Georgia and South Carolina Nursing Homes Paid the Most Fines

According to the website Nursing Home Inspect, multiple nursing homes located throughout the States of Georgia and South Carolina lead the country in the amount of fines paid for violations of regulations that govern their operation. Nursing homes are inspected periodically by regulators (sometimes called “surveyors”) as a matter of routine. Additionally, when the Government receives a complaint from a family member about a nursing home, the facility will be inspected as part of the Government’s investigation of the complaint. If it is determined that the nursing home failed to comply with regulations that govern their operation, they are issued what are known as “deficiencies.” Simply stated, these are citations for failing to follow the rules.

Nursing Home Inspect was designed to make it easier for consumers to do research online and compare nursing homes based upon the number of deficiencies and penalties that were issued against them during the past 3 years. A non-profit investigative news organization known as ProPublica continually updates the information on the website. When nursing homes are repeatedly cited for deficiencies, they can face penalties, including fines. According to Nursing Home Inspect, the most fined nursing home in America over the past 3 years is Unihealth Post-Acute Care – North Augusta, a nursing home located in North Augusta, South Carolina. That facility paid a total of $737,000 in fines over the past 3 years. The second most fined nursing home in America is Cobb Healthcare Center, located in Comer, Georgia. That facility paid a total of $592,000 in fines over the past 3 years. Sadly, of the 20 most fined nursing homes in America during this time period, 3 were located in the State of Georgia. In addition to Cobb Healthcare Center, a nursing home known as Willowbrooke Court at Lanier Village Estates in Gainesville, Georgia and a nursing home known as Bethany Nursing Center of Vidalia in Vidalia, Georgia were among the 20 most fined nursing homes. Two nursing homes located in the State of South Carolina were also in the top 20, Unihealth Post-Acute Care – North Augusta and Heartland of Columbia Rehab. and Nursing Center in Columbia, South Carolina.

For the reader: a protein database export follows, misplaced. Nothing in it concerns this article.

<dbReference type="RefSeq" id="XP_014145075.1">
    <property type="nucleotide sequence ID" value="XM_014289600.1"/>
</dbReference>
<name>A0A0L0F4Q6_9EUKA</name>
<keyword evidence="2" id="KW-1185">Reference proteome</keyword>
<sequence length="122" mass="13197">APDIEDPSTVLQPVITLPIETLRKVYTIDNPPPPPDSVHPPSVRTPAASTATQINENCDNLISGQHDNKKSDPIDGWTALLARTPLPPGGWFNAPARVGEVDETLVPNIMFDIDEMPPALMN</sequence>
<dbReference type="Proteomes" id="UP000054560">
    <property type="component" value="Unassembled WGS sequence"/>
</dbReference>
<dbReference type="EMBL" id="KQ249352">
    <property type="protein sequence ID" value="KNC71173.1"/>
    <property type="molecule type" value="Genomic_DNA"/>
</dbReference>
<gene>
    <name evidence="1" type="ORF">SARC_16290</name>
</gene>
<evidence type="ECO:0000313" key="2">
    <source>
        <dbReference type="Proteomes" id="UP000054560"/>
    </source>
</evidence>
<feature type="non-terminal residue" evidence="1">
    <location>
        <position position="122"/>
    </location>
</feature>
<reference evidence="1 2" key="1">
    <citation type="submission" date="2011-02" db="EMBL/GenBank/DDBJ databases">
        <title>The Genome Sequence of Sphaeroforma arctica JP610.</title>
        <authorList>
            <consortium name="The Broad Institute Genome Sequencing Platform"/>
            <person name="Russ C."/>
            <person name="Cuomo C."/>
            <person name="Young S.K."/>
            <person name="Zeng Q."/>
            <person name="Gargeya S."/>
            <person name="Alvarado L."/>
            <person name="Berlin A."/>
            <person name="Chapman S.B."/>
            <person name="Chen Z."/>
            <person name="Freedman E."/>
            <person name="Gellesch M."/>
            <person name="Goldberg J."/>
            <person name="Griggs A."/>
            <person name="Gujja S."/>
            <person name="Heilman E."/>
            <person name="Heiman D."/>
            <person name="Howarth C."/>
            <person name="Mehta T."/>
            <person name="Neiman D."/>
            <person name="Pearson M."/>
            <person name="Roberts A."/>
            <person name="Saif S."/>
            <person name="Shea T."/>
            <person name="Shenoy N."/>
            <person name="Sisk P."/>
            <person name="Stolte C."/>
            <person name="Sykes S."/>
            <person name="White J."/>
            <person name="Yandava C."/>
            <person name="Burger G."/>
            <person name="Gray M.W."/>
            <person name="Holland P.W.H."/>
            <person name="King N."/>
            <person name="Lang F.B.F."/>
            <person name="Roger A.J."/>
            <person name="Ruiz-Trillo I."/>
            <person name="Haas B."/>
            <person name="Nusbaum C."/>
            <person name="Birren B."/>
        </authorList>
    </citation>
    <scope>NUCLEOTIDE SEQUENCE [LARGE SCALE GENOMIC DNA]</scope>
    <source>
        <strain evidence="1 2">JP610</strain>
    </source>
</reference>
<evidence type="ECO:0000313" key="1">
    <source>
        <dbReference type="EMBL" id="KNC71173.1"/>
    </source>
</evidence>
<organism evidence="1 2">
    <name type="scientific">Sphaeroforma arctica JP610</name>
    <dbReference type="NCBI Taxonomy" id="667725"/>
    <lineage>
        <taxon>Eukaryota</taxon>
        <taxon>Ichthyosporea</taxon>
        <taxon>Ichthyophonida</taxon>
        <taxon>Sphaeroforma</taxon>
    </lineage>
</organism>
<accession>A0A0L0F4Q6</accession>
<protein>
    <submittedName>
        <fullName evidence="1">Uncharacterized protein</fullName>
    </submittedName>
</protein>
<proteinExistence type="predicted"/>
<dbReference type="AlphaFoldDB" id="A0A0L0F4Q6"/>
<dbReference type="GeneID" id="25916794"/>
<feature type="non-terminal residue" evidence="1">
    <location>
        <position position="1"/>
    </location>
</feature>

Not coincidentally, the most fined nursing home in America over the past 3 years, Unihealth Post-Acute Care – North Augusta, was also designated as a “Special Focus Facility,” which is a nursing home cited for having a history of serious quality issues. Of the 20 nursing homes across the U.S. listed as having the most serious deficiencies, 5 of those facilities are located in South Carolina. In addition to Unihealth Post-Acute Care – North Augusta, the other South Carolina nursing homes cited were Magnolia Manor – Columbia in Columbia, Brookeview Healthcare Center in Gaffney, Unihealth Post-Acute Care – Aiken in Aiken, and Camp Care in Inman, South Carolina.

Virtually all nursing homes have been cited for some deficiencies, so an isolated deficiency alone is not necessarily an indication that a home is substandard. However, when a nursing home is cited repeatedly for multiple deficiencies, that should be a red flag to consumers and a reason to investigate the facility more closely. Citations related to healthcare issues, such as pressure sores (bedsores), falls, malnutrition, dehydration, and citations for inadequate staffing should be of greatest concern to consumers, because such deficiencies can lead to serious illnesses, injuries and even death.

If you have a complaint about how a family member has been treated in a nursing home, you should report it to the appropriate state agency. Many state agencies have local representatives known as long-term care ombudsmen, who are authorized to advocate for residents in long-term care facilities. If you believe a family member has suffered a serious injury or died as a result of abuse or neglect in a nursing home, you should contact an experienced, nursing home litigation attorney. For helpful tips on how to recognize signs of elder abuse or neglect, go to the Nursing Home Resource Center.

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